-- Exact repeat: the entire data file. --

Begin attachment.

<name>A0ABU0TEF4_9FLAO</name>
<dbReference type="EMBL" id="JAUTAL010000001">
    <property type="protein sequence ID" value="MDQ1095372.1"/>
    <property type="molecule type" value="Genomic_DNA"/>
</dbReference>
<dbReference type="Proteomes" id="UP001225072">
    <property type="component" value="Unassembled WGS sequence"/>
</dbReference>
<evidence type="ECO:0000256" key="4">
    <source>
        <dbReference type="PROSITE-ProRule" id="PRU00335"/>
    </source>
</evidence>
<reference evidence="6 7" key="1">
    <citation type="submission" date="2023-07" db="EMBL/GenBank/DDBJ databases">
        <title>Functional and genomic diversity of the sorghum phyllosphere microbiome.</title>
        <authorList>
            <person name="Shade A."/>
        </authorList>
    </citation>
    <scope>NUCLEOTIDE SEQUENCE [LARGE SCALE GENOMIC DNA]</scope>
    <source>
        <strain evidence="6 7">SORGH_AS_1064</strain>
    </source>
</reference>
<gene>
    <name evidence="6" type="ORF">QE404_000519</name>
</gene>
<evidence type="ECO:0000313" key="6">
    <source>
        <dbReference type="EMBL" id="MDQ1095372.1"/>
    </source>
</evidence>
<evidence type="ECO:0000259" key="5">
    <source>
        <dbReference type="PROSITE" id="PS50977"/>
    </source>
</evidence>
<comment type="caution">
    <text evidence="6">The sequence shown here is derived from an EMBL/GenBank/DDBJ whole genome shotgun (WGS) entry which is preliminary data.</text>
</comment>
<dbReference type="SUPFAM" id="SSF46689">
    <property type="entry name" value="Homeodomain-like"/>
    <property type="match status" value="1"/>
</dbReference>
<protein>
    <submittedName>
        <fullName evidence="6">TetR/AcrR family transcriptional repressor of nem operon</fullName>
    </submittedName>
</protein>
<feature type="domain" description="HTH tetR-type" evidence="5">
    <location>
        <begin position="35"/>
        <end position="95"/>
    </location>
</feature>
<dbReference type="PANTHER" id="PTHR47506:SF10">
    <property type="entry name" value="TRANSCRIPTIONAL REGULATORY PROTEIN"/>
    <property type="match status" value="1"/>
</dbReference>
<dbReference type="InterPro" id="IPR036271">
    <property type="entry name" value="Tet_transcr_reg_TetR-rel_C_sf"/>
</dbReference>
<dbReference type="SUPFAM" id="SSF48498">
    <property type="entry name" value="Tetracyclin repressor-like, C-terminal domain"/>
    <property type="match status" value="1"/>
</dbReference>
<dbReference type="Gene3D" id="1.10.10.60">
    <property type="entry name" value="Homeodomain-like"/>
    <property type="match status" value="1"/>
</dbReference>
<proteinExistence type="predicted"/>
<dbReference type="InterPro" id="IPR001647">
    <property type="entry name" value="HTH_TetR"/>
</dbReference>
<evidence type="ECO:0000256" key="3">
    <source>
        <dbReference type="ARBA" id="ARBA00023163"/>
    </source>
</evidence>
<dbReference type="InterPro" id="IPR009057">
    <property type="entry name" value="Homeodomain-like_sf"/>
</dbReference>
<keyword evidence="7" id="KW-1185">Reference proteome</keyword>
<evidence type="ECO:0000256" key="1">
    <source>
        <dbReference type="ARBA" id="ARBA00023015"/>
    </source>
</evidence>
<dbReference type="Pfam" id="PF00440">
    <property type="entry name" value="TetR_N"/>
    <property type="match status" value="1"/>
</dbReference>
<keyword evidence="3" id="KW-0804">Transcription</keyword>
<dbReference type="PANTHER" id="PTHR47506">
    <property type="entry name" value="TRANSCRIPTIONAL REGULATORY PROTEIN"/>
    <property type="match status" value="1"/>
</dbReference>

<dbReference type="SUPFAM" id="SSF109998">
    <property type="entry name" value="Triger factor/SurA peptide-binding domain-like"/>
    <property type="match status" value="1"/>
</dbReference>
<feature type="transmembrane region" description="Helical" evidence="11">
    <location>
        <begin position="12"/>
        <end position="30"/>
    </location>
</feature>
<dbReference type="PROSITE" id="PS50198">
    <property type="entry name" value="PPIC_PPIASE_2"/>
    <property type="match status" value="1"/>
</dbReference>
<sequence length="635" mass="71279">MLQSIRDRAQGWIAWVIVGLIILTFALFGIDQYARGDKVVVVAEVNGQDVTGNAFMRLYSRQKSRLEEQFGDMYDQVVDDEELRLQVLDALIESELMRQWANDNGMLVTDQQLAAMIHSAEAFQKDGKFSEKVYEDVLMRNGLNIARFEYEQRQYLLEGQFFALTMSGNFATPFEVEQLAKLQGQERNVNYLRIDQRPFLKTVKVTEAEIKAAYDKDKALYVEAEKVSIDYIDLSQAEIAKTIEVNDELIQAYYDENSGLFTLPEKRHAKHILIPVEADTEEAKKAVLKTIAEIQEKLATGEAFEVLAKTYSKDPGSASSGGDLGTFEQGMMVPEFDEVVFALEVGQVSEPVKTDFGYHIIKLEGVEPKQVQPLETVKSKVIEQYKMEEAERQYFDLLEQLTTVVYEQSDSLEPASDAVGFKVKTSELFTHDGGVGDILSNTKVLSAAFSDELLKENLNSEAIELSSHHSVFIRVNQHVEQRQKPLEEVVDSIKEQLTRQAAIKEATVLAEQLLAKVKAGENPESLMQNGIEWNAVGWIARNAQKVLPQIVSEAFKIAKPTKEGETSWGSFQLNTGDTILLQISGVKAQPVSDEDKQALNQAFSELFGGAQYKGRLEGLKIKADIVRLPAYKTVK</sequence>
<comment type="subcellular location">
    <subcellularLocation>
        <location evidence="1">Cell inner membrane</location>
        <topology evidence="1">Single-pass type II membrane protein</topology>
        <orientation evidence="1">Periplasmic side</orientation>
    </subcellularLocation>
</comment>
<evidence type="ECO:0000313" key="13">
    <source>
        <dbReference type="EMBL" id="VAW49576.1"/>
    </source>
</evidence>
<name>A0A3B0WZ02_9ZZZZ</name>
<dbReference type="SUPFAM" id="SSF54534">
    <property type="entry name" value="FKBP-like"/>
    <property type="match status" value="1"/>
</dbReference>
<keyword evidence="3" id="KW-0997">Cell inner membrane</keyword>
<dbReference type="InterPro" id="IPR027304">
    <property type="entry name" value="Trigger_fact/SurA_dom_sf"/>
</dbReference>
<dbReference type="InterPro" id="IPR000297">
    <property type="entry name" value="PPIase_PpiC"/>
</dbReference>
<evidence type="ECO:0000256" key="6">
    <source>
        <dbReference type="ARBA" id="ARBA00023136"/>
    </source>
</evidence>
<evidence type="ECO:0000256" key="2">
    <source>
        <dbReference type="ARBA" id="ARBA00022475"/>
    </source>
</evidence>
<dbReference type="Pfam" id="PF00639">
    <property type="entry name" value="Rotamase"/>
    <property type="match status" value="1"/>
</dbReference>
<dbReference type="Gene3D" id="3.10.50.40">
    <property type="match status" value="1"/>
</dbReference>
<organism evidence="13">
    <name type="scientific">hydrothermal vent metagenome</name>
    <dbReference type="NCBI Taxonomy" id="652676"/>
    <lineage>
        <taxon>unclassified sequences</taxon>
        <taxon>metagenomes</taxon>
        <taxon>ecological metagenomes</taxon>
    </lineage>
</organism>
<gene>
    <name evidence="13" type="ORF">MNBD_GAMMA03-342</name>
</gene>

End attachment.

<name>A0ABU0TEF4_9FLAO</name>
<dbReference type="EMBL" id="JAUTAL010000001">
    <property type="protein sequence ID" value="MDQ1095372.1"/>
    <property type="molecule type" value="Genomic_DNA"/>
</dbReference>
<dbReference type="Proteomes" id="UP001225072">
    <property type="component" value="Unassembled WGS sequence"/>
</dbReference>
<evidence type="ECO:0000256" key="4">
    <source>
        <dbReference type="PROSITE-ProRule" id="PRU00335"/>
    </source>
</evidence>
<reference evidence="6 7" key="1">
    <citation type="submission" date="2023-07" db="EMBL/GenBank/DDBJ databases">
        <title>Functional and genomic diversity of the sorghum phyllosphere microbiome.</title>
        <authorList>
            <person name="Shade A."/>
        </authorList>
    </citation>
    <scope>NUCLEOTIDE SEQUENCE [LARGE SCALE GENOMIC DNA]</scope>
    <source>
        <strain evidence="6 7">SORGH_AS_1064</strain>
    </source>
</reference>
<gene>
    <name evidence="6" type="ORF">QE404_000519</name>
</gene>
<evidence type="ECO:0000313" key="6">
    <source>
        <dbReference type="EMBL" id="MDQ1095372.1"/>
    </source>
</evidence>
<evidence type="ECO:0000259" key="5">
    <source>
        <dbReference type="PROSITE" id="PS50977"/>
    </source>
</evidence>
<comment type="caution">
    <text evidence="6">The sequence shown here is derived from an EMBL/GenBank/DDBJ whole genome shotgun (WGS) entry which is preliminary data.</text>
</comment>
<dbReference type="SUPFAM" id="SSF46689">
    <property type="entry name" value="Homeodomain-like"/>
    <property type="match status" value="1"/>
</dbReference>
<protein>
    <submittedName>
        <fullName evidence="6">TetR/AcrR family transcriptional repressor of nem operon</fullName>
    </submittedName>
</protein>
<feature type="domain" description="HTH tetR-type" evidence="5">
    <location>
        <begin position="35"/>
        <end position="95"/>
    </location>
</feature>
<dbReference type="PANTHER" id="PTHR47506:SF10">
    <property type="entry name" value="TRANSCRIPTIONAL REGULATORY PROTEIN"/>
    <property type="match status" value="1"/>
</dbReference>
<dbReference type="InterPro" id="IPR036271">
    <property type="entry name" value="Tet_transcr_reg_TetR-rel_C_sf"/>
</dbReference>
<dbReference type="SUPFAM" id="SSF48498">
    <property type="entry name" value="Tetracyclin repressor-like, C-terminal domain"/>
    <property type="match status" value="1"/>
</dbReference>
<dbReference type="Gene3D" id="1.10.10.60">
    <property type="entry name" value="Homeodomain-like"/>
    <property type="match status" value="1"/>
</dbReference>
<proteinExistence type="predicted"/>
<dbReference type="InterPro" id="IPR001647">
    <property type="entry name" value="HTH_TetR"/>
</dbReference>
<evidence type="ECO:0000256" key="3">
    <source>
        <dbReference type="ARBA" id="ARBA00023163"/>
    </source>
</evidence>
<dbReference type="InterPro" id="IPR009057">
    <property type="entry name" value="Homeodomain-like_sf"/>
</dbReference>
<keyword evidence="7" id="KW-1185">Reference proteome</keyword>
<evidence type="ECO:0000256" key="1">
    <source>
        <dbReference type="ARBA" id="ARBA00023015"/>
    </source>
</evidence>
<dbReference type="Pfam" id="PF00440">
    <property type="entry name" value="TetR_N"/>
    <property type="match status" value="1"/>
</dbReference>
<keyword evidence="3" id="KW-0804">Transcription</keyword>
<dbReference type="PANTHER" id="PTHR47506">
    <property type="entry name" value="TRANSCRIPTIONAL REGULATORY PROTEIN"/>
    <property type="match status" value="1"/>
</dbReference>

<dbReference type="SUPFAM" id="SSF109998">
    <property type="entry name" value="Triger factor/SurA peptide-binding domain-like"/>
    <property type="match status" value="1"/>
</dbReference>
<feature type="transmembrane region" description="Helical" evidence="11">
    <location>
        <begin position="12"/>
        <end position="30"/>
    </location>
</feature>
<dbReference type="PROSITE" id="PS50198">
    <property type="entry name" value="PPIC_PPIASE_2"/>
    <property type="match status" value="1"/>
</dbReference>
<sequence length="635" mass="71279">MLQSIRDRAQGWIAWVIVGLIILTFALFGIDQYARGDKVVVVAEVNGQDVTGNAFMRLYSRQKSRLEEQFGDMYDQVVDDEELRLQVLDALIESELMRQWANDNGMLVTDQQLAAMIHSAEAFQKDGKFSEKVYEDVLMRNGLNIARFEYEQRQYLLEGQFFALTMSGNFATPFEVEQLAKLQGQERNVNYLRIDQRPFLKTVKVTEAEIKAAYDKDKALYVEAEKVSIDYIDLSQAEIAKTIEVNDELIQAYYDENSGLFTLPEKRHAKHILIPVEADTEEAKKAVLKTIAEIQEKLATGEAFEVLAKTYSKDPGSASSGGDLGTFEQGMMVPEFDEVVFALEVGQVSEPVKTDFGYHIIKLEGVEPKQVQPLETVKSKVIEQYKMEEAERQYFDLLEQLTTVVYEQSDSLEPASDAVGFKVKTSELFTHDGGVGDILSNTKVLSAAFSDELLKENLNSEAIELSSHHSVFIRVNQHVEQRQKPLEEVVDSIKEQLTRQAAIKEATVLAEQLLAKVKAGENPESLMQNGIEWNAVGWIARNAQKVLPQIVSEAFKIAKPTKEGETSWGSFQLNTGDTILLQISGVKAQPVSDEDKQALNQAFSELFGGAQYKGRLEGLKIKADIVRLPAYKTVK</sequence>
<comment type="subcellular location">
    <subcellularLocation>
        <location evidence="1">Cell inner membrane</location>
        <topology evidence="1">Single-pass type II membrane protein</topology>
        <orientation evidence="1">Periplasmic side</orientation>
    </subcellularLocation>
</comment>
<evidence type="ECO:0000313" key="13">
    <source>
        <dbReference type="EMBL" id="VAW49576.1"/>
    </source>
</evidence>
<name>A0A3B0WZ02_9ZZZZ</name>
<dbReference type="SUPFAM" id="SSF54534">
    <property type="entry name" value="FKBP-like"/>
    <property type="match status" value="1"/>
</dbReference>
<keyword evidence="3" id="KW-0997">Cell inner membrane</keyword>
<dbReference type="InterPro" id="IPR027304">
    <property type="entry name" value="Trigger_fact/SurA_dom_sf"/>
</dbReference>
<dbReference type="InterPro" id="IPR000297">
    <property type="entry name" value="PPIase_PpiC"/>
</dbReference>
<evidence type="ECO:0000256" key="6">
    <source>
        <dbReference type="ARBA" id="ARBA00023136"/>
    </source>
</evidence>
<evidence type="ECO:0000256" key="2">
    <source>
        <dbReference type="ARBA" id="ARBA00022475"/>
    </source>
</evidence>
<dbReference type="Pfam" id="PF00639">
    <property type="entry name" value="Rotamase"/>
    <property type="match status" value="1"/>
</dbReference>
<dbReference type="Gene3D" id="3.10.50.40">
    <property type="match status" value="1"/>
</dbReference>
<organism evidence="13">
    <name type="scientific">hydrothermal vent metagenome</name>
    <dbReference type="NCBI Taxonomy" id="652676"/>
    <lineage>
        <taxon>unclassified sequences</taxon>
        <taxon>metagenomes</taxon>
        <taxon>ecological metagenomes</taxon>
    </lineage>
</organism>
<gene>
    <name evidence="13" type="ORF">MNBD_GAMMA03-342</name>
</gene>